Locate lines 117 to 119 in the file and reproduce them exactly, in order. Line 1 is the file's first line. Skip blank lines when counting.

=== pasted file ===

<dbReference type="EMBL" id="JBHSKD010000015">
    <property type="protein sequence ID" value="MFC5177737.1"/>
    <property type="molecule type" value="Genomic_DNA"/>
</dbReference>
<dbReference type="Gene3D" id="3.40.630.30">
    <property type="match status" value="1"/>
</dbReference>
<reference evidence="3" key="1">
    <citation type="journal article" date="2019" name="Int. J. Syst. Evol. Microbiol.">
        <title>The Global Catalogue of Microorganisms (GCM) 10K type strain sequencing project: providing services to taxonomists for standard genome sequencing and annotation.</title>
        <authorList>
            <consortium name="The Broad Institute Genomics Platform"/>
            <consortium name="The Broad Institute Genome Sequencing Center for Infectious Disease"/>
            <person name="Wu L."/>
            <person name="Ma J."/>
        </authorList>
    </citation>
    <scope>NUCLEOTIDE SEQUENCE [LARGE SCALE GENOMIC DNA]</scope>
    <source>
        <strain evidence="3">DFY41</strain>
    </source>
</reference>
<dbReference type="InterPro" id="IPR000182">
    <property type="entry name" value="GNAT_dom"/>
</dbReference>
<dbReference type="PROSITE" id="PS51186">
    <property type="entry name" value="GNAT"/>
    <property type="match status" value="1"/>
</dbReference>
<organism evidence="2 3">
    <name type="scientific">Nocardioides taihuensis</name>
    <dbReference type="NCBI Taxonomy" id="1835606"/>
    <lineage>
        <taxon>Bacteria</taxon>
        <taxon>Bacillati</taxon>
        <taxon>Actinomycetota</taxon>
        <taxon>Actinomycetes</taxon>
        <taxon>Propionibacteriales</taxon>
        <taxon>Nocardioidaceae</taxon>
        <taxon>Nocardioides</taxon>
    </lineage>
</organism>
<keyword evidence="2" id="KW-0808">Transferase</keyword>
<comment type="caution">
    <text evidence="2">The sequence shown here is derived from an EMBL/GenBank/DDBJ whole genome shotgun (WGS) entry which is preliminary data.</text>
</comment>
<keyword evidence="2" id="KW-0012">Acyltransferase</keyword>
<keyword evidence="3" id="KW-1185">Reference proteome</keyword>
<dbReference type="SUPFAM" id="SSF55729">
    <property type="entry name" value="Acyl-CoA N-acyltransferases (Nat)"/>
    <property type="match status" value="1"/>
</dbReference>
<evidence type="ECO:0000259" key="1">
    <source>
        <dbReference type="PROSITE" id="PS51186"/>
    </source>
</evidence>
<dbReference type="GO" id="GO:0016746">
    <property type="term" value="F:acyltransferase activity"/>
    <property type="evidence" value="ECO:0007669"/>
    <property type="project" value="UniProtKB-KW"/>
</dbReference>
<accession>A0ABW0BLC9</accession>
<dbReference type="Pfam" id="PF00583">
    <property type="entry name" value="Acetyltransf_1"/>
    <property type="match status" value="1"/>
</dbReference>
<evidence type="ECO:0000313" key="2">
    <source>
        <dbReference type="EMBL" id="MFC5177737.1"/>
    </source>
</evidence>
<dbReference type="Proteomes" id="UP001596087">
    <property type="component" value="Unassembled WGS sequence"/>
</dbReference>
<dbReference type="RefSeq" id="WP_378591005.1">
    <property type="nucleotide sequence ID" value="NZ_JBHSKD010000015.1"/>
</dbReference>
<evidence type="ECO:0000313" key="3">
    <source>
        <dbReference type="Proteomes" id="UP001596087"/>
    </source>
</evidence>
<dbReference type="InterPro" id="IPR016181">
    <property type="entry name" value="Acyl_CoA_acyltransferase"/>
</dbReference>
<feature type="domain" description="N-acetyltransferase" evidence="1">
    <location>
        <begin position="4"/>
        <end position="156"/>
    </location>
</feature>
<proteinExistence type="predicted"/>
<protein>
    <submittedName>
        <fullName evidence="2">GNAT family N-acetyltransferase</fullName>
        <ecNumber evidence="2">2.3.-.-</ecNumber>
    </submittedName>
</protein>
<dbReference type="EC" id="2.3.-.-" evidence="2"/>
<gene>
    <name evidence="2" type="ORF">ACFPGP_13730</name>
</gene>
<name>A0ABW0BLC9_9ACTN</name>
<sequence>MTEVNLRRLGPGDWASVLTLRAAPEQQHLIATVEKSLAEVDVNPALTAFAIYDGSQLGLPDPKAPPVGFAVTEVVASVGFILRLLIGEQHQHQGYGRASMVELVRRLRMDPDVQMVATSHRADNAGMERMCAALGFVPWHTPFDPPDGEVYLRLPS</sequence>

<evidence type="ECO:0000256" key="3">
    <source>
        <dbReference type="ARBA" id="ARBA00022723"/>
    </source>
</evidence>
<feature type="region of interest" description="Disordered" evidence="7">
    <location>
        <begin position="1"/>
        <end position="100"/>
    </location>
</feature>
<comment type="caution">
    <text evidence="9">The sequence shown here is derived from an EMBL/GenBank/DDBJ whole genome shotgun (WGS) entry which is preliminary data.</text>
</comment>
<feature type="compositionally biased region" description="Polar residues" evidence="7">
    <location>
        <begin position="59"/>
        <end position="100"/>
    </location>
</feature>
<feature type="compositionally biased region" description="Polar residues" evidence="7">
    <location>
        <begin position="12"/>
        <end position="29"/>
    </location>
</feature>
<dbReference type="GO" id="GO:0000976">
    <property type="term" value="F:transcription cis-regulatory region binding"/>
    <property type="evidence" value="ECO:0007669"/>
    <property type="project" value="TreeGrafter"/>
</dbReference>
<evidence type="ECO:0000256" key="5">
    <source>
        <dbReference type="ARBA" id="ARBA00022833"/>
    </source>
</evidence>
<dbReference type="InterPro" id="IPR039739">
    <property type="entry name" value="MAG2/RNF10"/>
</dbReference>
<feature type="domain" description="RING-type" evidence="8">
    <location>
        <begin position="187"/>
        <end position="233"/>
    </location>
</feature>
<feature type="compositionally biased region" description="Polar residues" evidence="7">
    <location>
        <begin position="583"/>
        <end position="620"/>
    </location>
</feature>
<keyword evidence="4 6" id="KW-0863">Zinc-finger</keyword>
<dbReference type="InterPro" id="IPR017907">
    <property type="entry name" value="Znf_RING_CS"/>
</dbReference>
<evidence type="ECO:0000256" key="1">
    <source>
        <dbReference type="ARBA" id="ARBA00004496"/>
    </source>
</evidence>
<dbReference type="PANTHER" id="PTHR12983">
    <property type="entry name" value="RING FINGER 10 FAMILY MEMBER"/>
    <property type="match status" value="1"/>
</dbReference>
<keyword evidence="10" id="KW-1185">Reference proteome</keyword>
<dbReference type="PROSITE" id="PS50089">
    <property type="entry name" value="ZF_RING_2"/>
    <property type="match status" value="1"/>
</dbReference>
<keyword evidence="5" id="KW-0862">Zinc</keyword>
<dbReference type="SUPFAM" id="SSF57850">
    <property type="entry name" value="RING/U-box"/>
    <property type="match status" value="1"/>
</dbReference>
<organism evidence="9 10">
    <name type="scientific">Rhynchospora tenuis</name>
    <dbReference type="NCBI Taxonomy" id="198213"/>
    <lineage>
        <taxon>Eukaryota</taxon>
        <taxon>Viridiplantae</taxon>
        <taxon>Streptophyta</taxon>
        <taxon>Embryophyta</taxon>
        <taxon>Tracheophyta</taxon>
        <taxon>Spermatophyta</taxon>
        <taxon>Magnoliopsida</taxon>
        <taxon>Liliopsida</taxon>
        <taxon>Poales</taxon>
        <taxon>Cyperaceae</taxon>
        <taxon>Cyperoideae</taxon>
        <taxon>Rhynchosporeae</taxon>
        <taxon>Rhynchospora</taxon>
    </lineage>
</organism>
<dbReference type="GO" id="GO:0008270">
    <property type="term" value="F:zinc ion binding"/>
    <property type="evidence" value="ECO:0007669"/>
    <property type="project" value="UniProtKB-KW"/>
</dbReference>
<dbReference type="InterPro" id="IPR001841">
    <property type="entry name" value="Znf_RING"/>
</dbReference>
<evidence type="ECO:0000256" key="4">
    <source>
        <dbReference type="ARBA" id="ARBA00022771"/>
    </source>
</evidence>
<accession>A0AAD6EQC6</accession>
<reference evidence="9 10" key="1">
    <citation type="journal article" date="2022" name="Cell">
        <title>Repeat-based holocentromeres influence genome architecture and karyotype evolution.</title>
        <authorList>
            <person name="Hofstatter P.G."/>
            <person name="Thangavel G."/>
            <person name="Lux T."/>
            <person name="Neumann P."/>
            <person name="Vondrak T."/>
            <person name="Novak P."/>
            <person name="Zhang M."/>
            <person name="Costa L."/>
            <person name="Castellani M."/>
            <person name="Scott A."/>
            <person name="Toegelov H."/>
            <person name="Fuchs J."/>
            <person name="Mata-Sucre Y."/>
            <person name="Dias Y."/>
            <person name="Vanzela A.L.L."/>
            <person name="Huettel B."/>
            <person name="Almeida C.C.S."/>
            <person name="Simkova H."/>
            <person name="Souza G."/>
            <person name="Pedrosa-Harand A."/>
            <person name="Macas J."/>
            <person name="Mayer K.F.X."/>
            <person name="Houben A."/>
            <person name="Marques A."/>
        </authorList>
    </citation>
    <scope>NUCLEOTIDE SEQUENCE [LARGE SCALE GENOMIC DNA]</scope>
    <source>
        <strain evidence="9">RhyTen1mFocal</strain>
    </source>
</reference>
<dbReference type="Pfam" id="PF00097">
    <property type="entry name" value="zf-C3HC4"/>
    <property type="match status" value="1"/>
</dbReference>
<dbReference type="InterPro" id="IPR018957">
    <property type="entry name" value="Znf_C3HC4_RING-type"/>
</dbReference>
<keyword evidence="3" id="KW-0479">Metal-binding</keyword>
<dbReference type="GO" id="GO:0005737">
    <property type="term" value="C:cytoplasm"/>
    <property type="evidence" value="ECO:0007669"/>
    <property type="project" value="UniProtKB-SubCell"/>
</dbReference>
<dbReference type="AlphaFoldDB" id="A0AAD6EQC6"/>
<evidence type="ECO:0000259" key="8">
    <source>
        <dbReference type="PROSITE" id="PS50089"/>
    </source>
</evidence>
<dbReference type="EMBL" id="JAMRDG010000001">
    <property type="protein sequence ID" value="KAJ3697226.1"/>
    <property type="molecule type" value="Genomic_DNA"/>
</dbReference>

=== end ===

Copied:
<comment type="caution">
    <text evidence="9">The sequence shown here is derived from an EMBL/GenBank/DDBJ whole genome shotgun (WGS) entry which is preliminary data.</text>
</comment>